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[Biographical Sketch quoted from the register of the John Taylor Family Papers at the University of Utah.]
“John Taylor, third president of the Church of Jesus Christ of Latter-day Saints, was born in Milnthorpe, Westmoreland county, England, on 1 November 1808. The son of James and Agnes Taylor, he was raised according to the principles of the Church of England until he reached the age of fifteen, at which time Taylor joined the Methodist church. He was appointed as a preacher in the church and remained as such until 1829 when he left England to join his family in Toronto, Canada. In 1833 he married Leonora Cannon. While in Toronto, Taylor joined a Methodist society consisting of men interested in the research of the scriptures. During this time Taylor was visited by Parley P. Pratt and was introduced to the teachings of the Mormon church. In 1836, along with several friends, he was baptized into the Mormon faith.
“Taylor served as presiding elder in upper Canada until 1838, when he moved to Far West, Missouri, at the request of Joseph Smith. In 1838 Taylor, along with John E. Page, Wilford Woodruff and Willard Richards, was called to the a postleship “to fill the places of those who had fallen.” While in Missouri, Taylor shared in the persecutions that were beginning to be directed against the Mormons. It was during this time that Taylor earned the title of “the Champion of Right,” a name that remained with him throughout his life.
“In 1839 Taylor and Wilford Woodruff left for a mission to Great Britain where they preached not only in England, but in Ireland, Scotland, and on the Isle of Man. While in England, Taylor published several pamphlets and tracts in which he proclaimed the doctrines of the Mormon faith and attempted to refute the challenges of other religious leaders. Taylor returned to Nauvoo, Illinois, in 1841, where he became active in church duties, publishing the Nauvoo Neighbor and serving as a city councilman and judge advocate of the Nauvoo Legion. It was also during the early 1840s that Taylor entered into the practice of polygamy.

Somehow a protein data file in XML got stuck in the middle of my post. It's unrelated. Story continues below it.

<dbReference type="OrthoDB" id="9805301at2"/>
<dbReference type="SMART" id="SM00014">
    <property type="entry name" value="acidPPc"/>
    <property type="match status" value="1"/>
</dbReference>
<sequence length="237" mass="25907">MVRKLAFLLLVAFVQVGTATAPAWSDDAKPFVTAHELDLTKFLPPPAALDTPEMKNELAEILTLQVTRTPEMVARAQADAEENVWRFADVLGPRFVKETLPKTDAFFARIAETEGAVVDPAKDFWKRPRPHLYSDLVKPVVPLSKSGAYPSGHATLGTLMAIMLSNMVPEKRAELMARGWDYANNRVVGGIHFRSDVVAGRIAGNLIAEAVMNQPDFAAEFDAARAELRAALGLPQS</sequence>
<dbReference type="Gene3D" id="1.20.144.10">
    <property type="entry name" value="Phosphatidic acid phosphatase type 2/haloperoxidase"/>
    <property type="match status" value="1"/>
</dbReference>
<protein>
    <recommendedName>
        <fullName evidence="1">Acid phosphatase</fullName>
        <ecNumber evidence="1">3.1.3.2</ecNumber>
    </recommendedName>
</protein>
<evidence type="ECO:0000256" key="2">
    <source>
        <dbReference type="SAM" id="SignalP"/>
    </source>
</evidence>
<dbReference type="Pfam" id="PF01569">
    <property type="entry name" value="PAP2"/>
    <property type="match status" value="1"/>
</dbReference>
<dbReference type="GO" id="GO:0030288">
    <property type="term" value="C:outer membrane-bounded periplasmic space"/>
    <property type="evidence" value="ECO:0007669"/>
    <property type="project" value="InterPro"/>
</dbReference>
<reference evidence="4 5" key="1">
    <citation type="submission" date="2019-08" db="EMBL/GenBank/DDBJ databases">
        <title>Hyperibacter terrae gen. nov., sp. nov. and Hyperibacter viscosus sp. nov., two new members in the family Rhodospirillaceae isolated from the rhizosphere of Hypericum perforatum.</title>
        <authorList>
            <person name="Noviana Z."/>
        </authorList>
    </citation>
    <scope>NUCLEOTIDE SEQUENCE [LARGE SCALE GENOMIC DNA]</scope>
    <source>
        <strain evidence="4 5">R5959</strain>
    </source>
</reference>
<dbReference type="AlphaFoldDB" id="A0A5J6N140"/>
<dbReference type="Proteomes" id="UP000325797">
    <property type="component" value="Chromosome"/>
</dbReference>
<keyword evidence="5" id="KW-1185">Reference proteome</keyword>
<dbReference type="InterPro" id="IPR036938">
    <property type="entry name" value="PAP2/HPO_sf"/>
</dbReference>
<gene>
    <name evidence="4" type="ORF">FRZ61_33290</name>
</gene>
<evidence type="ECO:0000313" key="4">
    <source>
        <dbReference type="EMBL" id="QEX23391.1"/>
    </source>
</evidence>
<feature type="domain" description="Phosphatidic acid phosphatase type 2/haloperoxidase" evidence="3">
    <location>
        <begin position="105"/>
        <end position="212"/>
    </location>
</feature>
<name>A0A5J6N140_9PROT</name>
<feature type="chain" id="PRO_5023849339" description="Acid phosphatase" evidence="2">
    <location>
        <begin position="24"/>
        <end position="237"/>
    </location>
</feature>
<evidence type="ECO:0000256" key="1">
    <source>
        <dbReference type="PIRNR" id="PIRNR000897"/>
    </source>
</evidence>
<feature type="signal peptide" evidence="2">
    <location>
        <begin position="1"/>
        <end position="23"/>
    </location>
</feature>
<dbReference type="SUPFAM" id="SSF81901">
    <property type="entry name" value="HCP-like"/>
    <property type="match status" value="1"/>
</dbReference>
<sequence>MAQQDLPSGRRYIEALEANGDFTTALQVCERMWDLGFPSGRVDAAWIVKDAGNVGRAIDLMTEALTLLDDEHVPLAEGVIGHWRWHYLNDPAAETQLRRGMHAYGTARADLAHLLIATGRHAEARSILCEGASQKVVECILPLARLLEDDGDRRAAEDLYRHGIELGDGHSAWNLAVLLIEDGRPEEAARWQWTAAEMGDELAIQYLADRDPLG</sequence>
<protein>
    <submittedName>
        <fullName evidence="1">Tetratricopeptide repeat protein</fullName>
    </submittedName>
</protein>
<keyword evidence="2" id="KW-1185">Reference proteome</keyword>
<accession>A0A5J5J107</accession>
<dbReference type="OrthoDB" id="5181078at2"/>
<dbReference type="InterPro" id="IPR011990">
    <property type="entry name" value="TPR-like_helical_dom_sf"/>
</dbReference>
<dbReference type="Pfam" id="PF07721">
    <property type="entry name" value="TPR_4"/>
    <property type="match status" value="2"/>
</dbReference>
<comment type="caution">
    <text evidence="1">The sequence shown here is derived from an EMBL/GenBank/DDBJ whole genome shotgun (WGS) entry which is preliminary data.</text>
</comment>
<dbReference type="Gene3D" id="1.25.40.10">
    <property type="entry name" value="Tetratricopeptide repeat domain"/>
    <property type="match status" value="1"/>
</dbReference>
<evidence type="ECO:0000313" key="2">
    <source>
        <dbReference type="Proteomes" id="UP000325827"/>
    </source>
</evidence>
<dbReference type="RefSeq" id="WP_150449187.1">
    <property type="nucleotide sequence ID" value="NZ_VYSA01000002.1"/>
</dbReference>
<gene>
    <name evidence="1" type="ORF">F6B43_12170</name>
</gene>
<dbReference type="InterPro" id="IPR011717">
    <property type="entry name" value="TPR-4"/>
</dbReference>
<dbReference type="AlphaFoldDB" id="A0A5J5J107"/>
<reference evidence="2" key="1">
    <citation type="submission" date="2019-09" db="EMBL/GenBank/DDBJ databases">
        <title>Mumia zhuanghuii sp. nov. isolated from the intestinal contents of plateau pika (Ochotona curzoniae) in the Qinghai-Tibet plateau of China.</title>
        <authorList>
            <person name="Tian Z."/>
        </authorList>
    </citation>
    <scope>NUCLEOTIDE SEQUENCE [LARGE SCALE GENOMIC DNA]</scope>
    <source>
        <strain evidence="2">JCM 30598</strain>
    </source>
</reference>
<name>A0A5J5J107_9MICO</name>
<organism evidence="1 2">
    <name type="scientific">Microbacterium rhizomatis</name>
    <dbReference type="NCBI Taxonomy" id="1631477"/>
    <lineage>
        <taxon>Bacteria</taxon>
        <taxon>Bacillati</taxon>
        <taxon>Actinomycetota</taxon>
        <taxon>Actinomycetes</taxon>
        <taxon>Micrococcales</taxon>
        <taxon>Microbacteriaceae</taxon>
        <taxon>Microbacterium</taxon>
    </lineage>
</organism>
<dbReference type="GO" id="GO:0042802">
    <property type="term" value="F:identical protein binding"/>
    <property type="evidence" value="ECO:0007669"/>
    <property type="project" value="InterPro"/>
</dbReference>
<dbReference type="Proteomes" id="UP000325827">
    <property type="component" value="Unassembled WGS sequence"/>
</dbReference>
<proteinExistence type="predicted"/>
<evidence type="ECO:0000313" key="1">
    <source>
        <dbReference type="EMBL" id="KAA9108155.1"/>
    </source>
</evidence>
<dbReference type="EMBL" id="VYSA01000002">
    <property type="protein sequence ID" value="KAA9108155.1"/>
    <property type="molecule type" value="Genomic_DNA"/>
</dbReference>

“In 1844 Taylor was present in the Carthage jail with Joseph and Hyrum Smith and Willard Richards, when the jail was entered by an armed mob. Both Joseph and Hyrum were killed in the shooting, and Taylor was severely wounded. Following the death of Joseph Smith, Taylor remained active in church affairs, helping in the completion of the Nauvoo Temple and assisting in the move from Nauvoo to Winter Quarters in 1846. From there he left on a second mission to England where he remained until the following spring. He arrived in the Salt Lake Valley in 1847 with a company of British converts and remained for two years, helping in the building of Salt Lake City. In 1849 he left for a mission to France, where, in addition to preaching Mormon doctrine; he also published pamphlets and magazines, supervised the translation of the Book of Mormon into French and German, and helped to organize several branches of the church in France.
“While in France, Taylor made the acquaintance of Philip DeLa Mare, a French convert. Together they attempted to bring to Utah the knowledge and machinery of the sugar beet industry of France and establish such an industry in the Salt Lake Valley. The sugar-making processes in Utah, however, proved to be a failure.
“In 1854 Taylor presided over the church in the eastern United States, where he published The Mormon, a newspaper designed to answer the attacks of an anti-Mormon press. In 1857 the Utah War and the threat of invasion by Johnston’s Army necessitated the return of Taylor to the Salt Lake Valley where he was active in both church and civil government. He helped to organize and regulate church affairs and served in such capacities as a member of the Utah legislature, speaker of the House, and as a probate judge in Utah county.
“At the time of Brigham Young’s death in 1877, Taylor was president of the Twelve Apostles and in October 1880, was sustained as president of the Church of Jesus Christ of Latter-day Saints. As church president, Taylor is most remembered for his stand in defense of polygamy and against federal laws designed to outlaw and eliminate the practice of plural marriage in Utah. With the passage of the Edmunds Act of 1882 and the Edmunds-Tucker Act in 1887, Taylor, to avoid persecution, lived alone at his home, the Gardo House, while his wives kept separate residences, and finally was forced to go into hiding. His last public appearance was in 1884 and all church business from then on was conducted through correspondence and private meetings with trusted church officials. John Taylor died in exile on 25 July 1887.”